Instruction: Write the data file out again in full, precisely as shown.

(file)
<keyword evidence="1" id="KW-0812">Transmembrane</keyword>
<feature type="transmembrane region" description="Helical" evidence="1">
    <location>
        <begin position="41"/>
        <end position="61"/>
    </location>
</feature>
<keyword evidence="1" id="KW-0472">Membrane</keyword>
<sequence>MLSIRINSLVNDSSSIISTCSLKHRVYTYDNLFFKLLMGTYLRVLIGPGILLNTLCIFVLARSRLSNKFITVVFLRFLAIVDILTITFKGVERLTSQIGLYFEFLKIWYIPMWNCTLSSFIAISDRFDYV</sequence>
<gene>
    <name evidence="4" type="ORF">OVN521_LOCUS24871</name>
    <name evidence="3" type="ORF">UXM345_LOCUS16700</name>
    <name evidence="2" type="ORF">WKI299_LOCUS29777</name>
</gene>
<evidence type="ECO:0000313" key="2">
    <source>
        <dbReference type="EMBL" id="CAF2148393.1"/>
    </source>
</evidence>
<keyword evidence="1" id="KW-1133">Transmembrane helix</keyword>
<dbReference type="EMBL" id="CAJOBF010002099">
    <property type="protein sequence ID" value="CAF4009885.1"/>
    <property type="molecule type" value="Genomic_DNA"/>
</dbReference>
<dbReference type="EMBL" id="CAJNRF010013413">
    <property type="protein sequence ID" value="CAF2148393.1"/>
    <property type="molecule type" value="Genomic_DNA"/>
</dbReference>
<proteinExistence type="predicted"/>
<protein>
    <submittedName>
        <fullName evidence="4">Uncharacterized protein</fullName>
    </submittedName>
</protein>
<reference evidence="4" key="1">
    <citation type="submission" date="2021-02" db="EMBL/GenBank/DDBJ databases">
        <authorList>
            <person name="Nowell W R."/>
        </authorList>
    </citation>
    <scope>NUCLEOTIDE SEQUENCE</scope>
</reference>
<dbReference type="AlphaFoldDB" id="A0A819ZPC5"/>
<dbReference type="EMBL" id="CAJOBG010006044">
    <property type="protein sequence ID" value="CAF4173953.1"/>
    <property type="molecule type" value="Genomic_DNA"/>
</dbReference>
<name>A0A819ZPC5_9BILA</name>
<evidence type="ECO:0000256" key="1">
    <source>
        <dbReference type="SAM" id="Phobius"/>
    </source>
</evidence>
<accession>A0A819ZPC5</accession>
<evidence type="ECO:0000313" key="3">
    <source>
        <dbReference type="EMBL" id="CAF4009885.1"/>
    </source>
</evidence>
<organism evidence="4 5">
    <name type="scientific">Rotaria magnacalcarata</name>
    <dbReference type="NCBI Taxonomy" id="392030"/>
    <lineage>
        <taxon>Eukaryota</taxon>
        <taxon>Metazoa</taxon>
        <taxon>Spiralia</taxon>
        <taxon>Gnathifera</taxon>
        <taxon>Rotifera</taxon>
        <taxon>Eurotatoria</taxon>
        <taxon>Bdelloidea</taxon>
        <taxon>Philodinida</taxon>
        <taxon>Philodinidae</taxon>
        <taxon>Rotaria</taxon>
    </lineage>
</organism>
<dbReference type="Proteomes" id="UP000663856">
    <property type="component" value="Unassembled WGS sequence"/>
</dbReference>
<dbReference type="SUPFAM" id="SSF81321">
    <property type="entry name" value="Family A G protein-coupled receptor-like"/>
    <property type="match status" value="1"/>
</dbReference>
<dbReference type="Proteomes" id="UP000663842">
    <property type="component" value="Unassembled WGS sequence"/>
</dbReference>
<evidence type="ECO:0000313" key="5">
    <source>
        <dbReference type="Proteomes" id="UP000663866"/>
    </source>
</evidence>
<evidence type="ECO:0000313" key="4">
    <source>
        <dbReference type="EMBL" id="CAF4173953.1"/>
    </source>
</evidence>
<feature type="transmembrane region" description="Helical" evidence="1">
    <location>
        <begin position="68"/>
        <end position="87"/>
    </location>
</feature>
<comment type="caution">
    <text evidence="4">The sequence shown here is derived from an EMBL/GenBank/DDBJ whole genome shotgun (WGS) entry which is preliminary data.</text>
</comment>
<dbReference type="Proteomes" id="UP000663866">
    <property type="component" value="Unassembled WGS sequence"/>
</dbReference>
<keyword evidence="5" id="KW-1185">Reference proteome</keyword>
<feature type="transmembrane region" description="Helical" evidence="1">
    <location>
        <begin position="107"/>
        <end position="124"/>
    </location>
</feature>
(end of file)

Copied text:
<keyword evidence="1" id="KW-0812">Transmembrane</keyword>
<feature type="transmembrane region" description="Helical" evidence="1">
    <location>
        <begin position="41"/>
        <end position="61"/>
    </location>
</feature>
<keyword evidence="1" id="KW-0472">Membrane</keyword>
<sequence>MLSIRINSLVNDSSSIISTCSLKHRVYTYDNLFFKLLMGTYLRVLIGPGILLNTLCIFVLARSRLSNKFITVVFLRFLAIVDILTITFKGVERLTSQIGLYFEFLKIWYIPMWNCTLSSFIAISDRFDYV</sequence>
<gene>
    <name evidence="4" type="ORF">OVN521_LOCUS24871</name>
    <name evidence="3" type="ORF">UXM345_LOCUS16700</name>
    <name evidence="2" type="ORF">WKI299_LOCUS29777</name>
</gene>
<evidence type="ECO:0000313" key="2">
    <source>
        <dbReference type="EMBL" id="CAF2148393.1"/>
    </source>
</evidence>
<keyword evidence="1" id="KW-1133">Transmembrane helix</keyword>
<dbReference type="EMBL" id="CAJOBF010002099">
    <property type="protein sequence ID" value="CAF4009885.1"/>
    <property type="molecule type" value="Genomic_DNA"/>
</dbReference>
<dbReference type="EMBL" id="CAJNRF010013413">
    <property type="protein sequence ID" value="CAF2148393.1"/>
    <property type="molecule type" value="Genomic_DNA"/>
</dbReference>
<proteinExistence type="predicted"/>
<protein>
    <submittedName>
        <fullName evidence="4">Uncharacterized protein</fullName>
    </submittedName>
</protein>
<reference evidence="4" key="1">
    <citation type="submission" date="2021-02" db="EMBL/GenBank/DDBJ databases">
        <authorList>
            <person name="Nowell W R."/>
        </authorList>
    </citation>
    <scope>NUCLEOTIDE SEQUENCE</scope>
</reference>
<dbReference type="AlphaFoldDB" id="A0A819ZPC5"/>
<dbReference type="EMBL" id="CAJOBG010006044">
    <property type="protein sequence ID" value="CAF4173953.1"/>
    <property type="molecule type" value="Genomic_DNA"/>
</dbReference>
<name>A0A819ZPC5_9BILA</name>
<evidence type="ECO:0000256" key="1">
    <source>
        <dbReference type="SAM" id="Phobius"/>
    </source>
</evidence>
<accession>A0A819ZPC5</accession>
<evidence type="ECO:0000313" key="3">
    <source>
        <dbReference type="EMBL" id="CAF4009885.1"/>
    </source>
</evidence>
<organism evidence="4 5">
    <name type="scientific">Rotaria magnacalcarata</name>
    <dbReference type="NCBI Taxonomy" id="392030"/>
    <lineage>
        <taxon>Eukaryota</taxon>
        <taxon>Metazoa</taxon>
        <taxon>Spiralia</taxon>
        <taxon>Gnathifera</taxon>
        <taxon>Rotifera</taxon>
        <taxon>Eurotatoria</taxon>
        <taxon>Bdelloidea</taxon>
        <taxon>Philodinida</taxon>
        <taxon>Philodinidae</taxon>
        <taxon>Rotaria</taxon>
    </lineage>
</organism>
<dbReference type="Proteomes" id="UP000663856">
    <property type="component" value="Unassembled WGS sequence"/>
</dbReference>
<dbReference type="SUPFAM" id="SSF81321">
    <property type="entry name" value="Family A G protein-coupled receptor-like"/>
    <property type="match status" value="1"/>
</dbReference>
<dbReference type="Proteomes" id="UP000663842">
    <property type="component" value="Unassembled WGS sequence"/>
</dbReference>
<evidence type="ECO:0000313" key="5">
    <source>
        <dbReference type="Proteomes" id="UP000663866"/>
    </source>
</evidence>
<evidence type="ECO:0000313" key="4">
    <source>
        <dbReference type="EMBL" id="CAF4173953.1"/>
    </source>
</evidence>
<feature type="transmembrane region" description="Helical" evidence="1">
    <location>
        <begin position="68"/>
        <end position="87"/>
    </location>
</feature>
<comment type="caution">
    <text evidence="4">The sequence shown here is derived from an EMBL/GenBank/DDBJ whole genome shotgun (WGS) entry which is preliminary data.</text>
</comment>
<dbReference type="Proteomes" id="UP000663866">
    <property type="component" value="Unassembled WGS sequence"/>
</dbReference>
<keyword evidence="5" id="KW-1185">Reference proteome</keyword>
<feature type="transmembrane region" description="Helical" evidence="1">
    <location>
        <begin position="107"/>
        <end position="124"/>
    </location>
</feature>